Review of Children of Time by Adrian Tchaikovsky

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Children of Time

Adrian Tchaikovsky

Off we go to the far future and earth faces another catastrophe – at least the second of these since a previous one brought about the end of the period of human expansion into space and led to a descent into a new dark age that causes contemporary humans to refer to the ‘ancients.’ Some technology from that distant past can be rescued and put into service, even if it is not really understood. So, in response to the new disaster, humanity is going back into space to try to recreate or at least reconnect with the extraterrestrial networks created by the ancients. Alas, time’s arrow has been working apace in the meantime and not everything has been changing in the predicted manner. This is the premise for Adrian Tchaikovsky’s new novel and it is the first of his that I have read. I have seen some of his books around before but it is impossible to read everything or even to buy every book in the shop, no matter how hard I may try. However, I saw some recommendations for this one and I have been in the mood for another long-term evolution in space story after having enjoyed Kim Stanley Robinson’s Aurora. I am glad that I did because this is a very readable book with some excellent changes of course. I note from the inside cover that the author previously wrote eight novels in one fantasy series and the ending of this book is such that sequels are certainly possible.

There are some minor spoilers in the remaining part of this review.

The new planet, the new old planet that is, has previously been terraformed preparatory to eventual colonization and steps have been taken to ensure that evolution of local lifeforms will enable a smooth transition. Unfortunately for the newly-arriving would-be colonists, the evolution has worked through another lifeform and the planet is crawling with giant, intelligent spiders. Half of the narrative is devoted to the spaceship Gilgamesh and its generally not very sympathetic crew and the other half to the long-term evolution of arachnid society, much of which is determined by the great spiders of the time who are the ones most successfully in receipt of the ‘understandings’ provided by the nanovirus that is the means of fostering rapid societal evolution. The spiders are represented in different generations by the emergence of the dominant intellect of Portia and her various assistants known as Bianca. As spider society develops further, the Portia of the day accepts assistance from the leading male slave Fabian as part of an outrageous undermining of the age-old matriarchy which has supported society throughout known history. This is a good device in enabling the reader to engage with spider mentality and understand the nature of their society. As a fan of science fiction generally, I do not find it necessary to engage with the characters in order to enjoy a book but for some other readers this might result in alienation. Even so, the quality of the prose and the surefootedness of the plot development will be enough to carry most people along well enough.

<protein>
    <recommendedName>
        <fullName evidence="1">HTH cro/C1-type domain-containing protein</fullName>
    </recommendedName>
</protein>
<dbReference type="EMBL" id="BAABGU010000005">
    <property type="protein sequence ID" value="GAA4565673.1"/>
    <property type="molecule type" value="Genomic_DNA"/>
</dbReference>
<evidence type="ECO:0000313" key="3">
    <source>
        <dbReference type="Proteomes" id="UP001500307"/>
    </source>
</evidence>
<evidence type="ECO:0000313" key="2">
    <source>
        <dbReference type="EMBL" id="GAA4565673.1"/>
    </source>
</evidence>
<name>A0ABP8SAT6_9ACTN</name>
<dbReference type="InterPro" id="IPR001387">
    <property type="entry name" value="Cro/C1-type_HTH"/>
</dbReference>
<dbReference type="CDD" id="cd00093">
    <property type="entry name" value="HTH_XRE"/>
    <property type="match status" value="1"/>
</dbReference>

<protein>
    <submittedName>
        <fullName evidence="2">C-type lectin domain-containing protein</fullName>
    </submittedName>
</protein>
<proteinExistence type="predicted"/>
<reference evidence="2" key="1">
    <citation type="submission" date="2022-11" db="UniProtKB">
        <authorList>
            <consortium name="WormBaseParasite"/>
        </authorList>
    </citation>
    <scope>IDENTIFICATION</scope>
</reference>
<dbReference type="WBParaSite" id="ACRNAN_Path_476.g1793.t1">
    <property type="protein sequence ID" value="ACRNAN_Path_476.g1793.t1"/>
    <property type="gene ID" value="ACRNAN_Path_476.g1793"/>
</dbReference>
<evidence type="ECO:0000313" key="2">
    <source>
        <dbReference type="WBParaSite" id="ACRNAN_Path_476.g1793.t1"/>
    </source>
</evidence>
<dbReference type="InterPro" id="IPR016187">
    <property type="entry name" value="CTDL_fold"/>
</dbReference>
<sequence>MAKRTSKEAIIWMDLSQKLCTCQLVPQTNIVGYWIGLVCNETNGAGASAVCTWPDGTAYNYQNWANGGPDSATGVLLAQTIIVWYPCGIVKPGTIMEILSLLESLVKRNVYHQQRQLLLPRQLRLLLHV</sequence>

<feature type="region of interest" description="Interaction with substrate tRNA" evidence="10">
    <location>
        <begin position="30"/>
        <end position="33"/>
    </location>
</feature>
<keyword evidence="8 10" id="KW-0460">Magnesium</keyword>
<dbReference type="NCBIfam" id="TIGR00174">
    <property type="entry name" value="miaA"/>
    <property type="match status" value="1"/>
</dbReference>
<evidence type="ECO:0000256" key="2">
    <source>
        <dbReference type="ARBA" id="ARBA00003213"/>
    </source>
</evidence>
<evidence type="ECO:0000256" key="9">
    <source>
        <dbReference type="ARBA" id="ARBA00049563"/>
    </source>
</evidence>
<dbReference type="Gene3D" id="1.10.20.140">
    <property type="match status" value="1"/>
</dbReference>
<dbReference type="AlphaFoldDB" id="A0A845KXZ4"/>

This is a splendid novel and one I enjoyed reading and would recommend to others. Certainly I would be happy to read a sequel, as and when one should arrive.

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